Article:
How city of Palaces is turning Trash into Cash!
How city of Palaces is turning Trash into Cash! | Credit: Movieweb

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How city of Palaces is turning Trash into Cash!

Jan 21, 2019

In the world, Indian cities are among the largest garbage generators. Every year they are generating about 62 million tons of waste. From 82% of garbage, only 28% is processed and treated and rest of the garbage goes into landfills, often clogging drains and rivers, open dump sites or is just left on the ground.

In this southern city, which has 1 million citizens, also known as Mysuru, people have come up with a plan in support of ‘Swachh Bharat Abhiyaan’ which is the national cleanliness drive initiated by the Prime minister of India. The main aim of this campaign is to clean up the country and recycle the rubbish into compost and electricity. 

In 2014, a report released by Union Government said that the country which has 377 million urban residents, which nearly a third population of India, produced an annual 62 million tonnes of solid waste which is expected to rise 165 million tonnes by 2031. According to a survey, they told that only two-thirds of the waste is collected and less than a tenth is treated. 

How Mysuru's waste got converted into Wealth?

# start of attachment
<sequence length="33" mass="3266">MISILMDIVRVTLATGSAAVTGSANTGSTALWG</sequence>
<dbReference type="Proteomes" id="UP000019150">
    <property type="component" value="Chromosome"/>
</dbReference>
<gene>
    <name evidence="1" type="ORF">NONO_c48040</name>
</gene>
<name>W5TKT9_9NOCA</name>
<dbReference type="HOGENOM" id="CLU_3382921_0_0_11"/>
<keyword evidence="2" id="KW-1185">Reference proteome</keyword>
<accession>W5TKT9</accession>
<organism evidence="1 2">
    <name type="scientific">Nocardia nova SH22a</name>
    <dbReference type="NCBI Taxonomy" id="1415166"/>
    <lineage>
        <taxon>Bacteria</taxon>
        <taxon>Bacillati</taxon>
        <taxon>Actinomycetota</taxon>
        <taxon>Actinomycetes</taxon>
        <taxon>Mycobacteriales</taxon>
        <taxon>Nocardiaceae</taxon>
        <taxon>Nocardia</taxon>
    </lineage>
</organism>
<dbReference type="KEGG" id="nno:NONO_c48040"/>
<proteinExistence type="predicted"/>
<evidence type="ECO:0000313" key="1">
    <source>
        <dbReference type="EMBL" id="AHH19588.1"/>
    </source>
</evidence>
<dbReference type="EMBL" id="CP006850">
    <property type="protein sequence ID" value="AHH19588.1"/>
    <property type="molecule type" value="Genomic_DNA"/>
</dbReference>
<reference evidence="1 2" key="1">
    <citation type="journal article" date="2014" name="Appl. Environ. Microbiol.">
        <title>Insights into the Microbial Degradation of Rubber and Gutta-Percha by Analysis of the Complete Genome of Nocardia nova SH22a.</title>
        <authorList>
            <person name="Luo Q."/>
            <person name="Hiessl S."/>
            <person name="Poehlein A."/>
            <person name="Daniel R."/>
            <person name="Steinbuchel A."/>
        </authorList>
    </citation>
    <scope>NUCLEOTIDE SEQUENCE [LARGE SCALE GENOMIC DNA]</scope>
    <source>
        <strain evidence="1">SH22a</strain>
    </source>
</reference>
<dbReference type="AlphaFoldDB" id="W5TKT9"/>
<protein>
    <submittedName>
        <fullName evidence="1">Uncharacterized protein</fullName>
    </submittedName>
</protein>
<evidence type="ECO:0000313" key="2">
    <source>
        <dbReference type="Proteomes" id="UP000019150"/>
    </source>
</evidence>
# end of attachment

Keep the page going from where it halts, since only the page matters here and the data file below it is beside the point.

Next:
• The city found a solution by uniting the availability of cheap labour with old-style methods in modern plants which shows the country the way forward. Health officer of Mysuru City Corporation D.G Nagaraj says that “we don’t want the waste to be waste; out of it we want to get wealth, zero landfill is our motto”.
  • Mysuru charges an annual fee for the waste-to-fertilizer plant and as payment, it takes 5 percent of the finished compost. Along with the property tax to help subsidize the program, it also collects a solid-waste management levy.
  • In Mysuru as the morning whistle sounds, two bins of compostable and non-compostable garbage emerge from all homes. The sanitary pipers then load up 400 push carts and about 170 auto pipers. These then go to nine recycling centres and a compost plant. The trash is segregated at the centre with reusable items for example bottles, metals, plastic cups, footwear being sold to scrap dealers. The rest is composted and sold to farmers.

In Mysuru, the public support has allowed the city substantially manage its garbage. Between 2014 and 2050, the UN estimates that India will add 404 million urban inhabitants.

  • The total Mysuru garbage management system is partially supported by the government for the setup of compost plants and is eligible for several subsidies. The whole unit is run by Mumbai based Infrastructure leasing and financial service limited.
  • In Mysuru the public support has allowed the city to manage its garbage. Now, this city is famous for its history of cleanliness.

As said by Almitra Patel “Progress is very slow, but there are sparks of hope everywhere” This line has become a reality with Mysuru city.